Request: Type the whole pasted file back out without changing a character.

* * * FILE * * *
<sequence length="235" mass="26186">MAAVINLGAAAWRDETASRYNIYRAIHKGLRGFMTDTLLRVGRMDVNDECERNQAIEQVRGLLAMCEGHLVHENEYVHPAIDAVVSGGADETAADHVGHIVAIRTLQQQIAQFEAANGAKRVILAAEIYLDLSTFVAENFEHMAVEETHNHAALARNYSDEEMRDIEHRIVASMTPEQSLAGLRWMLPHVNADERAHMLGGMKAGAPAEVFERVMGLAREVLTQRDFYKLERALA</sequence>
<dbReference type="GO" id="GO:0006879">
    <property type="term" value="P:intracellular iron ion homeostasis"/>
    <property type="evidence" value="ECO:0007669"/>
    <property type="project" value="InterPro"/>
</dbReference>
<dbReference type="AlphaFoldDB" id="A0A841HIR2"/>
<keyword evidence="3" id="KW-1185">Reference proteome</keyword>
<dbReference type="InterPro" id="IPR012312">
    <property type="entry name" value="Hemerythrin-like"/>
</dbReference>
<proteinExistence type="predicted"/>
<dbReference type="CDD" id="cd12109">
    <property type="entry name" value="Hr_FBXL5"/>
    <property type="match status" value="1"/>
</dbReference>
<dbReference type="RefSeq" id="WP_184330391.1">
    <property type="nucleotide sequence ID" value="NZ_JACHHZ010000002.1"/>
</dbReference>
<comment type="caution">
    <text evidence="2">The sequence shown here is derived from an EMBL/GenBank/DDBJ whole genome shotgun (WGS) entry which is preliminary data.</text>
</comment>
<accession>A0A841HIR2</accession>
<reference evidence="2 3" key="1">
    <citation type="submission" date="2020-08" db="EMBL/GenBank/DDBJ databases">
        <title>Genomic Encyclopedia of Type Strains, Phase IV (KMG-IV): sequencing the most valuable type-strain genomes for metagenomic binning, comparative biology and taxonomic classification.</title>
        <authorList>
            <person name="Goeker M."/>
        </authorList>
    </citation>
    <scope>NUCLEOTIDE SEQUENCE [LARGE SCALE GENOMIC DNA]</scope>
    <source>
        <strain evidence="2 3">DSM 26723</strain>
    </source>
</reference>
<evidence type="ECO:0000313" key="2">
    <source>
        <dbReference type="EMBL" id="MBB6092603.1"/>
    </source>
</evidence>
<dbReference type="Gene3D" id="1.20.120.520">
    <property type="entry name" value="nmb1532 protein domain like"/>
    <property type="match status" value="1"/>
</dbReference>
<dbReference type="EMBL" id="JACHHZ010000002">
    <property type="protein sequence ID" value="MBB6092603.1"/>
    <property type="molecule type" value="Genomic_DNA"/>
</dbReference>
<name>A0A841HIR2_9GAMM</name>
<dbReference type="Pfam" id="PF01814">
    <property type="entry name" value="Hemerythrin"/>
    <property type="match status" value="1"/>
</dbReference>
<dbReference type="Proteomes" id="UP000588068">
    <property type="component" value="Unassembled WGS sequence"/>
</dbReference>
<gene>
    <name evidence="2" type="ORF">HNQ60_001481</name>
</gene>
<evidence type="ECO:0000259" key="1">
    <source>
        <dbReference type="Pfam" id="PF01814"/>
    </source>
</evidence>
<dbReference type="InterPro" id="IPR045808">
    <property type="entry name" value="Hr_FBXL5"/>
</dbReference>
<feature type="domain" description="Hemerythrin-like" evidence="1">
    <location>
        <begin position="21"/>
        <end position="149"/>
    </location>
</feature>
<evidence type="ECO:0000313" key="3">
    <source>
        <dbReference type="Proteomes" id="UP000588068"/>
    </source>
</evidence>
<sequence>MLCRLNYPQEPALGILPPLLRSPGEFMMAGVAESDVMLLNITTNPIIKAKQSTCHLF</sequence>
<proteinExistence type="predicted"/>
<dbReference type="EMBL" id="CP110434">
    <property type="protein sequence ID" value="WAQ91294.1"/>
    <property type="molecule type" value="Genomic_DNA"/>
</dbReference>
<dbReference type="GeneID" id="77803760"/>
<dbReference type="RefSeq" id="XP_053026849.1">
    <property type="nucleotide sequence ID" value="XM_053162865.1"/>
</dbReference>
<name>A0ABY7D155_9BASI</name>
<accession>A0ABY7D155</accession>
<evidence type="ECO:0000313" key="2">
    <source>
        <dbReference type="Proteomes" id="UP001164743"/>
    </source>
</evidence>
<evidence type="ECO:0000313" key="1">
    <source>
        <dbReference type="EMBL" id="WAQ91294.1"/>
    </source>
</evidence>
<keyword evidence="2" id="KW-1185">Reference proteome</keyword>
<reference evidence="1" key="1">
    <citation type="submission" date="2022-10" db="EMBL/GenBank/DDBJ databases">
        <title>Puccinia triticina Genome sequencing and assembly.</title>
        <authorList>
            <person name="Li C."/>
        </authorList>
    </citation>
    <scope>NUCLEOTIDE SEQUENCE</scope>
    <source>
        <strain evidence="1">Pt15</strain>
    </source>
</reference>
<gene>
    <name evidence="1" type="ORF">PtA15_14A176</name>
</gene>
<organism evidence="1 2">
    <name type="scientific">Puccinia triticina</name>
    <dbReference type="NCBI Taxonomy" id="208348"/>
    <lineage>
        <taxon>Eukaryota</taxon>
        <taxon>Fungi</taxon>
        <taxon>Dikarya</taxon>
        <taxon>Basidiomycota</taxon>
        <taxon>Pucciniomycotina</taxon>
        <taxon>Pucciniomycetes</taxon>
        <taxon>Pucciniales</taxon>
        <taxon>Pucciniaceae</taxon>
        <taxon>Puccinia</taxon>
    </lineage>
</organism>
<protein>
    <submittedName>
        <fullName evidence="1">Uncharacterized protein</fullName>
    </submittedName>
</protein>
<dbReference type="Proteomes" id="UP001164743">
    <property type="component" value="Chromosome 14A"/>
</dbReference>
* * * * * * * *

<sequence length="235" mass="26186">MAAVINLGAAAWRDETASRYNIYRAIHKGLRGFMTDTLLRVGRMDVNDECERNQAIEQVRGLLAMCEGHLVHENEYVHPAIDAVVSGGADETAADHVGHIVAIRTLQQQIAQFEAANGAKRVILAAEIYLDLSTFVAENFEHMAVEETHNHAALARNYSDEEMRDIEHRIVASMTPEQSLAGLRWMLPHVNADERAHMLGGMKAGAPAEVFERVMGLAREVLTQRDFYKLERALA</sequence>
<dbReference type="GO" id="GO:0006879">
    <property type="term" value="P:intracellular iron ion homeostasis"/>
    <property type="evidence" value="ECO:0007669"/>
    <property type="project" value="InterPro"/>
</dbReference>
<dbReference type="AlphaFoldDB" id="A0A841HIR2"/>
<keyword evidence="3" id="KW-1185">Reference proteome</keyword>
<dbReference type="InterPro" id="IPR012312">
    <property type="entry name" value="Hemerythrin-like"/>
</dbReference>
<proteinExistence type="predicted"/>
<dbReference type="CDD" id="cd12109">
    <property type="entry name" value="Hr_FBXL5"/>
    <property type="match status" value="1"/>
</dbReference>
<dbReference type="RefSeq" id="WP_184330391.1">
    <property type="nucleotide sequence ID" value="NZ_JACHHZ010000002.1"/>
</dbReference>
<comment type="caution">
    <text evidence="2">The sequence shown here is derived from an EMBL/GenBank/DDBJ whole genome shotgun (WGS) entry which is preliminary data.</text>
</comment>
<accession>A0A841HIR2</accession>
<reference evidence="2 3" key="1">
    <citation type="submission" date="2020-08" db="EMBL/GenBank/DDBJ databases">
        <title>Genomic Encyclopedia of Type Strains, Phase IV (KMG-IV): sequencing the most valuable type-strain genomes for metagenomic binning, comparative biology and taxonomic classification.</title>
        <authorList>
            <person name="Goeker M."/>
        </authorList>
    </citation>
    <scope>NUCLEOTIDE SEQUENCE [LARGE SCALE GENOMIC DNA]</scope>
    <source>
        <strain evidence="2 3">DSM 26723</strain>
    </source>
</reference>
<evidence type="ECO:0000313" key="2">
    <source>
        <dbReference type="EMBL" id="MBB6092603.1"/>
    </source>
</evidence>
<dbReference type="Gene3D" id="1.20.120.520">
    <property type="entry name" value="nmb1532 protein domain like"/>
    <property type="match status" value="1"/>
</dbReference>
<dbReference type="EMBL" id="JACHHZ010000002">
    <property type="protein sequence ID" value="MBB6092603.1"/>
    <property type="molecule type" value="Genomic_DNA"/>
</dbReference>
<name>A0A841HIR2_9GAMM</name>
<dbReference type="Pfam" id="PF01814">
    <property type="entry name" value="Hemerythrin"/>
    <property type="match status" value="1"/>
</dbReference>
<dbReference type="Proteomes" id="UP000588068">
    <property type="component" value="Unassembled WGS sequence"/>
</dbReference>
<gene>
    <name evidence="2" type="ORF">HNQ60_001481</name>
</gene>
<evidence type="ECO:0000259" key="1">
    <source>
        <dbReference type="Pfam" id="PF01814"/>
    </source>
</evidence>
<dbReference type="InterPro" id="IPR045808">
    <property type="entry name" value="Hr_FBXL5"/>
</dbReference>
<feature type="domain" description="Hemerythrin-like" evidence="1">
    <location>
        <begin position="21"/>
        <end position="149"/>
    </location>
</feature>
<evidence type="ECO:0000313" key="3">
    <source>
        <dbReference type="Proteomes" id="UP000588068"/>
    </source>
</evidence>
<sequence>MLCRLNYPQEPALGILPPLLRSPGEFMMAGVAESDVMLLNITTNPIIKAKQSTCHLF</sequence>
<proteinExistence type="predicted"/>
<dbReference type="EMBL" id="CP110434">
    <property type="protein sequence ID" value="WAQ91294.1"/>
    <property type="molecule type" value="Genomic_DNA"/>
</dbReference>
<dbReference type="GeneID" id="77803760"/>
<dbReference type="RefSeq" id="XP_053026849.1">
    <property type="nucleotide sequence ID" value="XM_053162865.1"/>
</dbReference>
<name>A0ABY7D155_9BASI</name>
<accession>A0ABY7D155</accession>
<evidence type="ECO:0000313" key="2">
    <source>
        <dbReference type="Proteomes" id="UP001164743"/>
    </source>
</evidence>
<evidence type="ECO:0000313" key="1">
    <source>
        <dbReference type="EMBL" id="WAQ91294.1"/>
    </source>
</evidence>
<keyword evidence="2" id="KW-1185">Reference proteome</keyword>
<reference evidence="1" key="1">
    <citation type="submission" date="2022-10" db="EMBL/GenBank/DDBJ databases">
        <title>Puccinia triticina Genome sequencing and assembly.</title>
        <authorList>
            <person name="Li C."/>
        </authorList>
    </citation>
    <scope>NUCLEOTIDE SEQUENCE</scope>
    <source>
        <strain evidence="1">Pt15</strain>
    </source>
</reference>
<gene>
    <name evidence="1" type="ORF">PtA15_14A176</name>
</gene>
<organism evidence="1 2">
    <name type="scientific">Puccinia triticina</name>
    <dbReference type="NCBI Taxonomy" id="208348"/>
    <lineage>
        <taxon>Eukaryota</taxon>
        <taxon>Fungi</taxon>
        <taxon>Dikarya</taxon>
        <taxon>Basidiomycota</taxon>
        <taxon>Pucciniomycotina</taxon>
        <taxon>Pucciniomycetes</taxon>
        <taxon>Pucciniales</taxon>
        <taxon>Pucciniaceae</taxon>
        <taxon>Puccinia</taxon>
    </lineage>
</organism>
<protein>
    <submittedName>
        <fullName evidence="1">Uncharacterized protein</fullName>
    </submittedName>
</protein>
<dbReference type="Proteomes" id="UP001164743">
    <property type="component" value="Chromosome 14A"/>
</dbReference>